Tutee or Not Tutee: Who should be on camera in your Instructional Video?

Effective instructional videos can vary in style.  This short video, inspired by an Arizona State University study, reveals preferences and effectiveness in two different styles:

  1. Should you teach to the camera/viewer or
  2. Should you teach a student who is also on camera and film that interaction?

This video featuring Dann Hurlbert, Carleton College’s Media & Design Guru succinctly recaps a 2018 study from ASU’s Katelyn M Cooper, Lu Ding, Michelle Stephens, Michelene T. H. Chi, and Sara E Brownell.

Instructional Video Workshops Fill up Fast!

I’m already excited to be a part of the team hosting this Instructional Video Workshop at Carleton in late July!  Attendees will not only take-way a concrete and replicable process for creating process, but they’ll create [at least] 3 Instructional Videos they can start using right away.  The seats filled-up so fast, there is no doubt we’ll be doing more of these in the future!  More information on the workshop itself is available here.  And if you’d like to be notified when we host another one, please complete this short form. — dann


Clicker Assessment Summary: 2016-2018

vintage voting machine with dials and labels for democrat and republicanSUMMARY

Academic Technology has conducted short assessments of in-class clicker use across several 100 level courses in the sciences and social sciences in both the 2016-17 and 2017-18 academic years. For all courses surveyed, the students agreed that clickers made class more engaging by helping them participate more openly, increase their attention in class, think more deeply about their answer, and hone their critical thinking skills. Here are a few more details:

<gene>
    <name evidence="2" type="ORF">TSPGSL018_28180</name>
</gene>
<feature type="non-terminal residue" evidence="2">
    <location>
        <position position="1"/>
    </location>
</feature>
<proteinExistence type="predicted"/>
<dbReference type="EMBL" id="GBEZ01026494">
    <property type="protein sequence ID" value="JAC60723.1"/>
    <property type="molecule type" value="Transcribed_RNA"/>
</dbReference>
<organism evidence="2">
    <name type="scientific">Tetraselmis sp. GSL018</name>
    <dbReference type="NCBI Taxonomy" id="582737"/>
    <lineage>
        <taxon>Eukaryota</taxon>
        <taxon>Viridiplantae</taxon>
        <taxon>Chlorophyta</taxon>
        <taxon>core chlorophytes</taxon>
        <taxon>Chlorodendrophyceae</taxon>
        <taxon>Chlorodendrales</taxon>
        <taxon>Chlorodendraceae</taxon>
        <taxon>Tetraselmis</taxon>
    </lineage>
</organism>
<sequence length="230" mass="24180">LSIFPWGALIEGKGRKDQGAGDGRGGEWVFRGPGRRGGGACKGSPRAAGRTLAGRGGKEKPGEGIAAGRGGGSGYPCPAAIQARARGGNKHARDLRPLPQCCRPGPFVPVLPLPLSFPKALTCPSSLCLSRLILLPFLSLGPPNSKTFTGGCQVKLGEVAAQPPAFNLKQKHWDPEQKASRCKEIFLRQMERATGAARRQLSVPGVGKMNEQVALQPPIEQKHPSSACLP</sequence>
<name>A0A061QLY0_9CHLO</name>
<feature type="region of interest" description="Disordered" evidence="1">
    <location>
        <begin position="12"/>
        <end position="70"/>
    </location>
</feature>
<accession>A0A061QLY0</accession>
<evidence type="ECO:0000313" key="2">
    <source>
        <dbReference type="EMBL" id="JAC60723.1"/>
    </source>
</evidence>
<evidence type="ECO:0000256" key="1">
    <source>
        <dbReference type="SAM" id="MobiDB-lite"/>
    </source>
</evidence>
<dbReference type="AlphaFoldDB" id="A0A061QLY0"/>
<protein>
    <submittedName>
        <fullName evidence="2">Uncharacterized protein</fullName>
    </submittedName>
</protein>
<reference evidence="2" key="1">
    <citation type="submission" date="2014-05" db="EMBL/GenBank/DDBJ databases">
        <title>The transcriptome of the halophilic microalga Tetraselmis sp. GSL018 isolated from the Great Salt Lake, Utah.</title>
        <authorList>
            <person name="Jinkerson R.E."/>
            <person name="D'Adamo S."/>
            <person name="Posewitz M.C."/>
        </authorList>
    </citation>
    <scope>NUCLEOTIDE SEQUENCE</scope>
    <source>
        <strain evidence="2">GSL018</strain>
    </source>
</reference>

Continue reading Clicker Assessment Summary: 2016-2018

I Just Know…

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A recent Science Post satirical article titled, “I just know” replaces systematic reviews at the top of the evidence pyramid, is a pretty funny read with a darker side.

While the article focuses on medical science (“There is no science backing up my claim that the homeopathic pill cured their cold, but in my gut I just know it did.”) it got me thinking about the teaching and learning work we do here at Carleton and our levels of evidence.

What evidence–beyond “I just know”–do we accept for what we have done in Carleton courses or for what we hoped to have done? If evidence more robust than “I just know” was available for our teaching and learning endeavors, would we want to gather it? What if it was easily available? Any instructional technology we use at Carleton can help with the collection of evidence. And with thoughtful design, that collection of evidence can be “easy” while still being meaningful.

Continue reading I Just Know…